So, the current tally of young 'uns at the Denver Zoo is : two giraffes, four tiger cubs, one orangutan, and one sea lion. (If I missed any, please let me know.) I've seen them all, and "cute" doesn't even cover it. If ever there was a time to visit the Denver Zoo, it's right now, and remember: every dollar you spend at the zoo ultimately contributes to the preservation of wildlife - both in zoos and in the wild. This is true of pretty much all zoos these days, including the Houston Zoo where these little meerkat babies (kits) just made their public debut:

Check out for more on these baby critters.

Tuesday, September 7, 2010

Tuesday Tutorials: Finicky Felines

About a year-and-a-half ago I somewhat reluctantly became a cat owner. Okay, okay, I became the "caretaker" of a feline. One does not own a cat. I am really more of a dog person, so the adjustment to having a feline companion has been an interesting one for me. Thank goodness for the internet and useful videos like this one:

There and Back Again

Due to the generosity of some good friends, I'm back online with a loaner iBook until I can fully resolve my hardware issues.
To be perfectly honest, I have been online for a couple of days now, but, well, I decided to savor the quiet for a couple more days.
It's amazing how much of a time suck the internet can be, and it took something like a major hard drive failure to wake me up to that.
So, what did I do with my little "vacation" from the internet? Well, let's see . . . I read a couple of books, I went for a quite a few walks, I went for a couple of early morning drives listening to the Mills Brothers, I knocked several movies off of my "to watch" list, I met an acquaintance in person whom I'd only known via Twitter. (Nice to meet you @ampersandwich.) I watched the first series of Blackpool with friends I'd not seen in a good long while. I even caught up with some of my relatives. Turns out I have a niece who's really into the Cure, another who's begun to dabble in film-making, and a nephew who is just starting to learn the finer points stage combat. I scored lots of "cool uncle points" for being able to speak knowledgeably about all three subjects. I even went to the zoo and saw the baby animals: 4 tiger cubs, a sea lion pup, a baby orangutan, and two giraffe "toddlers."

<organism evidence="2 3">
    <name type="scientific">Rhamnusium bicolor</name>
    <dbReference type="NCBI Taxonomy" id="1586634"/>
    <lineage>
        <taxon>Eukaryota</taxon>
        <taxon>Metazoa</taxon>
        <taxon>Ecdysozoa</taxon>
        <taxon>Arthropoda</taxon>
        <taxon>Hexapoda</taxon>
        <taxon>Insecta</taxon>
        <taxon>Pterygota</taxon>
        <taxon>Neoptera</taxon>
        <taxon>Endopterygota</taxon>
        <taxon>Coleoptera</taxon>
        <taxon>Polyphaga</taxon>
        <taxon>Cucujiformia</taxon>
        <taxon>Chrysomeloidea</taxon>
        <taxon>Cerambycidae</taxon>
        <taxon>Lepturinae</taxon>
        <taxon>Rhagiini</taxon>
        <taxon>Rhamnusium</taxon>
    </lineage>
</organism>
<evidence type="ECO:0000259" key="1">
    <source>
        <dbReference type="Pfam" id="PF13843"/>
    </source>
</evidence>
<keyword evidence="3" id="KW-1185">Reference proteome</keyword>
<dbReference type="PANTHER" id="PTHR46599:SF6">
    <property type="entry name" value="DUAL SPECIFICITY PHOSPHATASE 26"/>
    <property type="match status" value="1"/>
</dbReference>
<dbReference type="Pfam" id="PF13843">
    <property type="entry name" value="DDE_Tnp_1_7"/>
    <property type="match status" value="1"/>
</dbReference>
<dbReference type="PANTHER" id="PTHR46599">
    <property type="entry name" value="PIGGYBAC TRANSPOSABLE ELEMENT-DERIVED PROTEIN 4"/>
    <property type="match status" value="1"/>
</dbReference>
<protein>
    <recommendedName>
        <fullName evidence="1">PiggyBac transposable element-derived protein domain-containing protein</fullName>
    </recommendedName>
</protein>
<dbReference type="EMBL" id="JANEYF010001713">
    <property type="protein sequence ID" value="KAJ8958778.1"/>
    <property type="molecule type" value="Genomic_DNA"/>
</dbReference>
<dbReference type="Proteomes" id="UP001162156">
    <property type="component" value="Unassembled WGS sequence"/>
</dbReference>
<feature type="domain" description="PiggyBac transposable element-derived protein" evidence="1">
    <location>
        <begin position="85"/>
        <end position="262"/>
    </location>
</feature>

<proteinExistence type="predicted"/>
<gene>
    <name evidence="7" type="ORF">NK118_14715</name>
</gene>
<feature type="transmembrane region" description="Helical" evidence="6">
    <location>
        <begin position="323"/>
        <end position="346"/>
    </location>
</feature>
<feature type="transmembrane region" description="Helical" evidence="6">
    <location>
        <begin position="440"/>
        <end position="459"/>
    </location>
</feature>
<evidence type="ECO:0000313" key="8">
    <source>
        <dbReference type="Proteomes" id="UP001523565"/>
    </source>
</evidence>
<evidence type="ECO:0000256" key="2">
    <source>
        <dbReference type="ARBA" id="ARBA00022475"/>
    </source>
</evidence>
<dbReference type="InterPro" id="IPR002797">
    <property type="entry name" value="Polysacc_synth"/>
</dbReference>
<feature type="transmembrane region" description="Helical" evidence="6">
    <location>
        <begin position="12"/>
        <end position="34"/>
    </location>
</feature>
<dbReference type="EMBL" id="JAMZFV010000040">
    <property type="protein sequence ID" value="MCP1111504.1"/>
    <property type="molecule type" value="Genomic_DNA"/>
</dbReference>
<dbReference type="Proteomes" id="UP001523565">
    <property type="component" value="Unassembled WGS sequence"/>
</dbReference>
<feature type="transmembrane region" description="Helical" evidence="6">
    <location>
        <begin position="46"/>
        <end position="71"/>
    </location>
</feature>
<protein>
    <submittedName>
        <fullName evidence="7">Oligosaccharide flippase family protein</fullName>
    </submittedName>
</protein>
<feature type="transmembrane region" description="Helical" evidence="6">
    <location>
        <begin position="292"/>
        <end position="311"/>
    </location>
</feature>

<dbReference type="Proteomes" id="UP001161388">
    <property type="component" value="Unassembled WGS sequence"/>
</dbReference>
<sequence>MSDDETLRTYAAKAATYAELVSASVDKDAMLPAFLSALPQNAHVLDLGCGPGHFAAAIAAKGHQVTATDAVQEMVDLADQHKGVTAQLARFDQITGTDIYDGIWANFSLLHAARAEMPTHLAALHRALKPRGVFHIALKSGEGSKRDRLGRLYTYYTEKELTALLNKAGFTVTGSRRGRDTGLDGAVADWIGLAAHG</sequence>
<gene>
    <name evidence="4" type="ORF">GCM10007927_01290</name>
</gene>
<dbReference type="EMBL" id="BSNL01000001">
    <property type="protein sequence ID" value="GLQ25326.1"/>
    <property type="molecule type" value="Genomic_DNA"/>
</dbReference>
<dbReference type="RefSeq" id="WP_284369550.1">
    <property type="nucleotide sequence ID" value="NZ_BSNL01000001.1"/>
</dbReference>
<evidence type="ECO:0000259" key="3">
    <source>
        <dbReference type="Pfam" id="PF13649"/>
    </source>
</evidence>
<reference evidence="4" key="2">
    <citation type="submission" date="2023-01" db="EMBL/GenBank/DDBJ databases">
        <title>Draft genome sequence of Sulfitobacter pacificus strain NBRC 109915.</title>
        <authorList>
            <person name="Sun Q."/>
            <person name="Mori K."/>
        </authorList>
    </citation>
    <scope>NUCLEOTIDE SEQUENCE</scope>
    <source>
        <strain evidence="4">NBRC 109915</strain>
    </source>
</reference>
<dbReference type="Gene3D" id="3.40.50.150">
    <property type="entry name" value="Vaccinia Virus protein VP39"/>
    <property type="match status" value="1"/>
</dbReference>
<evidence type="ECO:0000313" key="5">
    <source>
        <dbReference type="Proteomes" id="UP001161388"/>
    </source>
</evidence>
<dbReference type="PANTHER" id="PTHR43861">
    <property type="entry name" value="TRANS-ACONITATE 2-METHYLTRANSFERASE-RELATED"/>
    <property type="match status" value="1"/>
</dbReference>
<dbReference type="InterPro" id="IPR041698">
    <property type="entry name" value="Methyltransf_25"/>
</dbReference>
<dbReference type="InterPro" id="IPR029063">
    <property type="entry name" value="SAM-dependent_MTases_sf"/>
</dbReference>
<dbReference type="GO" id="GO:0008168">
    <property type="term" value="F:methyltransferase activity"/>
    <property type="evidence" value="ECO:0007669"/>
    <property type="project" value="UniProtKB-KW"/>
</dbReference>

So, while I'm glad to be able to get back on the internet, I'm definitely planning to make better use of my off-line time as well.
I'll keep posting on my blog, of course. I know I don't have a huge readership, but it's my little corner of the internet, and I like to decorate it.
So, look for the Tuesday Tutorial later today, and I hope you will all keep coming back.